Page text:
January 6, 2017

Probiotics: The “good” bacteria

Did you know you are an ecosystem? As humans we are naturally full of bacteria. In fact, trillions of them! Most bacteria is “good” bacteria that lives in our intestines. These good bacteria help us to digest food. With over 500 species, these good bacteria also crowd out the “bad” bacteria that cause infections.

These good bacteria are called “probiotics” (in Greek, “pro” means “for” or “in favor of” and “biotic” means “life”). These bacteria can be found naturally in fermented dairy food like: yogurt, kefir and aged cheeses. Just look for “live culture” on the label. These are also present in pickled vegetables like sauerkraut and kim chi.

In northern Europe eating probiotics for health is quite popular, where they traditionally eat yogurt and cheeses. Interest in probiotics in the U.S. is growing, but the focus is more on supplements.

United States researches are just starting to explore the benefits of probiotics. To this point, there is evidence that probiotics help with:
• treating diarrhea;
• digestive disorders, such as Crohn’s disease and irritable bowel syndrome;
• preventing vaginal and urinary tract infections;
• boosting the immune system to help fight colds and flu.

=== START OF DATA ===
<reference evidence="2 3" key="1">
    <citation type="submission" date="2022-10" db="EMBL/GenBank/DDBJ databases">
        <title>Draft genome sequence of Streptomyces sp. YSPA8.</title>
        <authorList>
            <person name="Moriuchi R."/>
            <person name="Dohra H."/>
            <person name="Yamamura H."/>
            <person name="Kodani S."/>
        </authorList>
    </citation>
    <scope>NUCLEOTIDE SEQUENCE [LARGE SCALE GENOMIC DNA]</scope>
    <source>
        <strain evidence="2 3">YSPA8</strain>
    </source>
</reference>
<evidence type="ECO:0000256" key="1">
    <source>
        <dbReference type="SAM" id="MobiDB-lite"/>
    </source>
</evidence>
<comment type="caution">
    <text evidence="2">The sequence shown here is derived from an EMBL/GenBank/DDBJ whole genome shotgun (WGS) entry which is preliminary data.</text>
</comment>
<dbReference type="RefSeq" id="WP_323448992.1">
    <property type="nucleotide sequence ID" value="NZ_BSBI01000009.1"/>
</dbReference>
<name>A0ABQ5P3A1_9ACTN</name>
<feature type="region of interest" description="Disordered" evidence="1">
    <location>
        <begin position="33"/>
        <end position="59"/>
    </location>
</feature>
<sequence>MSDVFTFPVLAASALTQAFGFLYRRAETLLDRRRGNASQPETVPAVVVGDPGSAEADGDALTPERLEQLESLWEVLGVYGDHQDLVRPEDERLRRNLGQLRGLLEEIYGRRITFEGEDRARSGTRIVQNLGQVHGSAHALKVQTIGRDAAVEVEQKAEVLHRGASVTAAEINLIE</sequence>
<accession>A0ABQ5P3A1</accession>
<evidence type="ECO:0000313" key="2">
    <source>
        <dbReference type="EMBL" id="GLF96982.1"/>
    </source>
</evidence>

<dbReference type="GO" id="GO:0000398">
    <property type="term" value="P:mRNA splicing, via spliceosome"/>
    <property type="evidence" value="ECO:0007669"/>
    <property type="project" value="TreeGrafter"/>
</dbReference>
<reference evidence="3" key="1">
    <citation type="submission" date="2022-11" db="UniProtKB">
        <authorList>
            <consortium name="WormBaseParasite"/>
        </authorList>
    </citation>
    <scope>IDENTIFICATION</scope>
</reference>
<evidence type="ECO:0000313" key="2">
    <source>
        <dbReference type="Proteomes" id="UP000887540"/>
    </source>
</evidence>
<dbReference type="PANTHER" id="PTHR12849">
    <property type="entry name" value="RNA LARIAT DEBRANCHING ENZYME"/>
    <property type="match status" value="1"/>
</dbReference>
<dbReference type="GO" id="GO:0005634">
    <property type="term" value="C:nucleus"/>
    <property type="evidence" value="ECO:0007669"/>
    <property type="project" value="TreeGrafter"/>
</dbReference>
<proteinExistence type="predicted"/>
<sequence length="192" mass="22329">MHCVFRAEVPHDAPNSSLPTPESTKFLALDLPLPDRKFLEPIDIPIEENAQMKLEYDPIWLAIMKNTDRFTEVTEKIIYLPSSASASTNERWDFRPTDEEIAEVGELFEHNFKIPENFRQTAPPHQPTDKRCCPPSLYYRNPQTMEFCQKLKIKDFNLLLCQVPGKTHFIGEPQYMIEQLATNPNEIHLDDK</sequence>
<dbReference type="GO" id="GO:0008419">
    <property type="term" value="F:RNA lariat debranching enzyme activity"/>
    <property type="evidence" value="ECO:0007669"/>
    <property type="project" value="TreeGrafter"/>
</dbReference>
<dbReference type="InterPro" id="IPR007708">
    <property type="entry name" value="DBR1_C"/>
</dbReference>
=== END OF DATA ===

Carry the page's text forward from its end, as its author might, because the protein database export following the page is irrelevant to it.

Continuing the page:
Probiotics found naturally in food are generally considered safe for everyone. However, the jury is still out with supplements. Probiotic supplements zero in on specific strains of bacteria. There is not enough known about which strains are best for which conditions. Also, dietary supplements are not held to the same testing standard and quality control that prescription drugs are.

While there are no known side effects from probiotics, there is a theoretical concern for people with immune system problems (introducing a lot of bacteria to someone on immunosuppressants, for instance, may not be the best idea!).

Before giving a dose of a probiotic supplement to you or your relative, talk with the doctor or a registered dietitian.

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